Viking coins from 1,000 years ago, some of which were produced in Dublin, have been officially declared as treasure in Britain.
The hoard, which dates back to the 10th and 11th Centuries, was found in Llandwrog, north Wales, by a local man using a metal detector earlier this year.
Experts believe the hoard was deliberately buried in the ground between 1020 and 1030 in a bid to store the silver.
The historic items were uncovered by Caernarfon treasure hunter Walter Hanks in March.
But while many may think the rule of "finders keepers" may apply the law states that anyone finding treasure must report it to their local coroner within 14 days or face prosecution.
Now the items have been declared as treasure by North West Wales coroner Dewi Pritchard-Jones, the process of finding out how much they are worth can begin.
National Museum Wales said it would be interested in buying the coins if it could secure lottery funding.
Hoard almighty http://t.co/7ttxsoMtXB Rare viking coins and ingots discovered in Gwynedd declared treasure by coroner— BBC Wales News (@BBCWalesNews) August 27, 2015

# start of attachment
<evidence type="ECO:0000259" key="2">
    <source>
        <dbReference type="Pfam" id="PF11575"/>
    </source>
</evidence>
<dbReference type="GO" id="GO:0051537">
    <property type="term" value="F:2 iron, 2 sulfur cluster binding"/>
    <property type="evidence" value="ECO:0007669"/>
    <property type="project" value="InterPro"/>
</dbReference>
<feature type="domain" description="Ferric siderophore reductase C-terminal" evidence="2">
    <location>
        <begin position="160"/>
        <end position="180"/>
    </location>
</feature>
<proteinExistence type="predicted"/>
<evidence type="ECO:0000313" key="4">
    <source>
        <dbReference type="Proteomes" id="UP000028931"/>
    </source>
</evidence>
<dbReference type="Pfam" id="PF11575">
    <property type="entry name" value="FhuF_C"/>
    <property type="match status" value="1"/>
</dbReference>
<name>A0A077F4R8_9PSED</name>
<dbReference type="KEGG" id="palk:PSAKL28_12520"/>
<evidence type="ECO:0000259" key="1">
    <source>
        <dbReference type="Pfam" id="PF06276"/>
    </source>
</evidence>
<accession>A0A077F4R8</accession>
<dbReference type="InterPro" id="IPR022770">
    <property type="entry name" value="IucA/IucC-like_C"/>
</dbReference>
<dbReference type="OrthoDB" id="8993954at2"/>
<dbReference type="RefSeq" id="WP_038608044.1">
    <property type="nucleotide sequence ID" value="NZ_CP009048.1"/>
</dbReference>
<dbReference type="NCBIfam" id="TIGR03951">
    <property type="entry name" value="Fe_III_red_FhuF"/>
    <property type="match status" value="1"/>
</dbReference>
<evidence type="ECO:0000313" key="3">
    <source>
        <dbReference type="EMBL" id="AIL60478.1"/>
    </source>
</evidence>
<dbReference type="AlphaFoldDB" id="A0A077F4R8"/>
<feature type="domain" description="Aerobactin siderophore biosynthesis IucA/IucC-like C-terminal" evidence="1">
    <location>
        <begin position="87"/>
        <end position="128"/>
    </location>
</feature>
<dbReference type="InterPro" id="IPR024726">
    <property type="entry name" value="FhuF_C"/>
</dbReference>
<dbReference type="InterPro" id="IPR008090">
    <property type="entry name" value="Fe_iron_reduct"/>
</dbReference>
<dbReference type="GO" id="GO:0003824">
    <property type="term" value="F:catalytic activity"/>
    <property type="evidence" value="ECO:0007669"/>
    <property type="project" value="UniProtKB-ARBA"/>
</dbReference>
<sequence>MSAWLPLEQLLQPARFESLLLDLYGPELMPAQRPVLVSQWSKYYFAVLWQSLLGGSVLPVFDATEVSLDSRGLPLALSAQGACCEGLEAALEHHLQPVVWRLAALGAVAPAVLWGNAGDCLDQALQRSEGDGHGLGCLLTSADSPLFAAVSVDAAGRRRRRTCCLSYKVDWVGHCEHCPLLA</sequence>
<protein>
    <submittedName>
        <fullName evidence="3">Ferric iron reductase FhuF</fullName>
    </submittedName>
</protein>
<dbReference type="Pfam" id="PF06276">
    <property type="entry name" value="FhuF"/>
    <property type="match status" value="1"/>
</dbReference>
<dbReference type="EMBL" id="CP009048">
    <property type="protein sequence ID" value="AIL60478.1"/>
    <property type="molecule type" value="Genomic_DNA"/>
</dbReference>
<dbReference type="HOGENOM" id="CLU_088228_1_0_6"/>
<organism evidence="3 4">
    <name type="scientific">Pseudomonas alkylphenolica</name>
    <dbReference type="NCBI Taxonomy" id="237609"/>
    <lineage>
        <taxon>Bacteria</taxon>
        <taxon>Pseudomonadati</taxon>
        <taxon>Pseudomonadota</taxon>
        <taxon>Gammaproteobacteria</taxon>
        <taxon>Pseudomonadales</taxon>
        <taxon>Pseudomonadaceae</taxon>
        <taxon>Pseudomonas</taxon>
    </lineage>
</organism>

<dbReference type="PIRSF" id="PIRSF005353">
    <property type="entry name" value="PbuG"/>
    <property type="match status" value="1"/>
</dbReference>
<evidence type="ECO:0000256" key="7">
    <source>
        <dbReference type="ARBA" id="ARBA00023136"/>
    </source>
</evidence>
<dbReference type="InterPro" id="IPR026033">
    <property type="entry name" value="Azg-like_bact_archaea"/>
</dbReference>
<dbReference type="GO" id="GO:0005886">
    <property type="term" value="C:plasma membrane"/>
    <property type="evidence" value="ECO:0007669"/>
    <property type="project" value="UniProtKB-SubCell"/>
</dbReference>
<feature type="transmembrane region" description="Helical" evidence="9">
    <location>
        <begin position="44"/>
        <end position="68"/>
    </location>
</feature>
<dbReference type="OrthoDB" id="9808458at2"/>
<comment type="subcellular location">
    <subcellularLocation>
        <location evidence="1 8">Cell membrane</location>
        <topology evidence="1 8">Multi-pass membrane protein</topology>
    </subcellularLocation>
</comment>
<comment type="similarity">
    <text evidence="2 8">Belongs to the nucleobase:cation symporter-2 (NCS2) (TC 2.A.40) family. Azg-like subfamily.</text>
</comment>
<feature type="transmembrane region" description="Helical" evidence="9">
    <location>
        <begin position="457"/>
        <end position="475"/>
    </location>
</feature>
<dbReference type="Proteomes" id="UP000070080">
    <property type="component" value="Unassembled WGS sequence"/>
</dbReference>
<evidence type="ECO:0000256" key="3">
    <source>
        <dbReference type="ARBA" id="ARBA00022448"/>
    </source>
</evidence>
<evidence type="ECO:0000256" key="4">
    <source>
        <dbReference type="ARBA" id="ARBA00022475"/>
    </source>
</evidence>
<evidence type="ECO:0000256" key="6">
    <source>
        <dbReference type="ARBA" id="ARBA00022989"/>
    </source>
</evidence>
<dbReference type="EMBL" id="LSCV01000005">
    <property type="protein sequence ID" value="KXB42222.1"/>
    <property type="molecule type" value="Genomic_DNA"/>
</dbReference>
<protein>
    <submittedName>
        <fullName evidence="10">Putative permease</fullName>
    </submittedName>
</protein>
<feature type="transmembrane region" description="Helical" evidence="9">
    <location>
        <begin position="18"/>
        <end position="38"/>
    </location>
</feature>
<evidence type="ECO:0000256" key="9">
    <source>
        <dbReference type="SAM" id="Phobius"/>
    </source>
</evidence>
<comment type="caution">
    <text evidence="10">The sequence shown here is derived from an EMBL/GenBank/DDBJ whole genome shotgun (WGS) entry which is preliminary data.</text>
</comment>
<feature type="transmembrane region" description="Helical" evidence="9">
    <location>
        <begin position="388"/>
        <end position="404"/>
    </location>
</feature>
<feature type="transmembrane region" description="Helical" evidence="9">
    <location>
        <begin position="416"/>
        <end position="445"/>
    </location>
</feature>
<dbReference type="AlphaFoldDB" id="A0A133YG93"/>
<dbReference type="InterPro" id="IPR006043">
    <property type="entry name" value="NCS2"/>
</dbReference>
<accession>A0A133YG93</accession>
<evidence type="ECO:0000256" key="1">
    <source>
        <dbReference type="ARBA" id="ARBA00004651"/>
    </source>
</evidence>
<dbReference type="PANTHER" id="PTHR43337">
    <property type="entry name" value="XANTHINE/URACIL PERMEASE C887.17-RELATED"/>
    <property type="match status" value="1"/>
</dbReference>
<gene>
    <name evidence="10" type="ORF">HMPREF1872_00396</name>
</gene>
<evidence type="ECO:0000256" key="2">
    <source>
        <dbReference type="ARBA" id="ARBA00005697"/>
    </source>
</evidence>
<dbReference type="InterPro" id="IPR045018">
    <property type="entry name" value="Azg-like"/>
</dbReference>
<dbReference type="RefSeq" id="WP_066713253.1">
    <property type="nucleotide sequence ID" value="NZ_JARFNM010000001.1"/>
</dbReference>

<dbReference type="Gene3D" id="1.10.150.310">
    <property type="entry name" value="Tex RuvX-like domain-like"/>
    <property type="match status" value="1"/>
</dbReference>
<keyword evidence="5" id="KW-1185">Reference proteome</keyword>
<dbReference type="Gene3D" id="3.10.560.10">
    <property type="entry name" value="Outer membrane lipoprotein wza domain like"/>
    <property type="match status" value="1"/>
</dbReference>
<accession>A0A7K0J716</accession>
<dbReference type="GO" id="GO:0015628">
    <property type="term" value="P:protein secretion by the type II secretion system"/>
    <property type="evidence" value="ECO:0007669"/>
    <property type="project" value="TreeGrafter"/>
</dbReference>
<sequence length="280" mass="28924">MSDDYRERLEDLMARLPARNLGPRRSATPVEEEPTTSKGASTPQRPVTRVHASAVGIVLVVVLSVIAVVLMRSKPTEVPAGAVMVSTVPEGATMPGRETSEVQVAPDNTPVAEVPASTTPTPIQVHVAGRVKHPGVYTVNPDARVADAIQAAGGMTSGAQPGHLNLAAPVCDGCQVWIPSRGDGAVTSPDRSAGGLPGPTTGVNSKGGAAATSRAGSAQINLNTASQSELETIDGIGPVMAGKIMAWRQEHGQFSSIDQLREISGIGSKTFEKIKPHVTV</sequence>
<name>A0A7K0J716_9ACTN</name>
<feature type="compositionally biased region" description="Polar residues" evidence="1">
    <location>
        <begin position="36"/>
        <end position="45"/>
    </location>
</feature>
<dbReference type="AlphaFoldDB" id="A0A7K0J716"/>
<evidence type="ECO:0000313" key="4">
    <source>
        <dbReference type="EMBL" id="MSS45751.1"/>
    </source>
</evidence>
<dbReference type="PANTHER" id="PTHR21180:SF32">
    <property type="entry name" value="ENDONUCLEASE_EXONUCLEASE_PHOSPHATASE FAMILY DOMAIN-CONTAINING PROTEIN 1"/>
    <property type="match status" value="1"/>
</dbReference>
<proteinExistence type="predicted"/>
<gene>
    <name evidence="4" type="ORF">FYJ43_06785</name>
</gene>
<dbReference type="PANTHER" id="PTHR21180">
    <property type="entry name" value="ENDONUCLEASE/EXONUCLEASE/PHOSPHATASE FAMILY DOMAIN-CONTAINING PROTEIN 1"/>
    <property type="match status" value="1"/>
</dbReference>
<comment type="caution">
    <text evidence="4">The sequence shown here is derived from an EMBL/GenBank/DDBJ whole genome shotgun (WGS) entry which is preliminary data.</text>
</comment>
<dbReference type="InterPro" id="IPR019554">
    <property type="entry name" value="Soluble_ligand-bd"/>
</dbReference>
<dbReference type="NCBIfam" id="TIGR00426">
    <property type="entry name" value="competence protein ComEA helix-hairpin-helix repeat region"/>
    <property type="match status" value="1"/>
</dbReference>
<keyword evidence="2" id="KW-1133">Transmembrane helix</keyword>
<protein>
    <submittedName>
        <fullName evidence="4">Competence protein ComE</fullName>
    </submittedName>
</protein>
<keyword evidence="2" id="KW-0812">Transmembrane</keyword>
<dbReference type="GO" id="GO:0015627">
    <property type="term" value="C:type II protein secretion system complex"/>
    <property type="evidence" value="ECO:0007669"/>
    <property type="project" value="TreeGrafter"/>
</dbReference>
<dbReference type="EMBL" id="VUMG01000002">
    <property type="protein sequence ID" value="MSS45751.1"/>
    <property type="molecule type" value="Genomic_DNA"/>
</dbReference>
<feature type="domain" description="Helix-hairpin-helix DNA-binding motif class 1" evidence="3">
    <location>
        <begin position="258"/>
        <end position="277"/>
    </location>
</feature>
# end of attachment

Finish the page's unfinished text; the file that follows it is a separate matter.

A spokeswoman added: "Now that the hoard has been declared treasure by the coroner, the next step will be to courier this to The British Museum for temporary safe keeping.
"The independent Treasure Valuation Committee, will commission an expert valuer to offer their view on current market/collector value and the committee will consider this, before making their recommendation.
"Finders and landowners are consulted and are able to offer comment or commission their own valuations, if they wish.
"Usually what happens is that the value is split equally between the finder and the landowner with each getting 50% of the current market value."
Officials say the coins have been identified as fourteen silver pennies produced at Dublin under the Hiberno-Scandinavian ruler Sihtric Anlafsson (989-1036).
Sihtric was King of Dublin when viking forces led by Sigurd of Orkney and Brodir of Mann were defeated by Brian Boru in the Battle of Clontarf in 1014.
Eight coins are dated from circa 995, while six coins are from 1018.
Dr Mark Redknap, head of collections at the National Museum of Wales, added: "It amplifies the picture we are building up of the wealth and economy operating in the kingdom of Gwynedd in the 11th Century."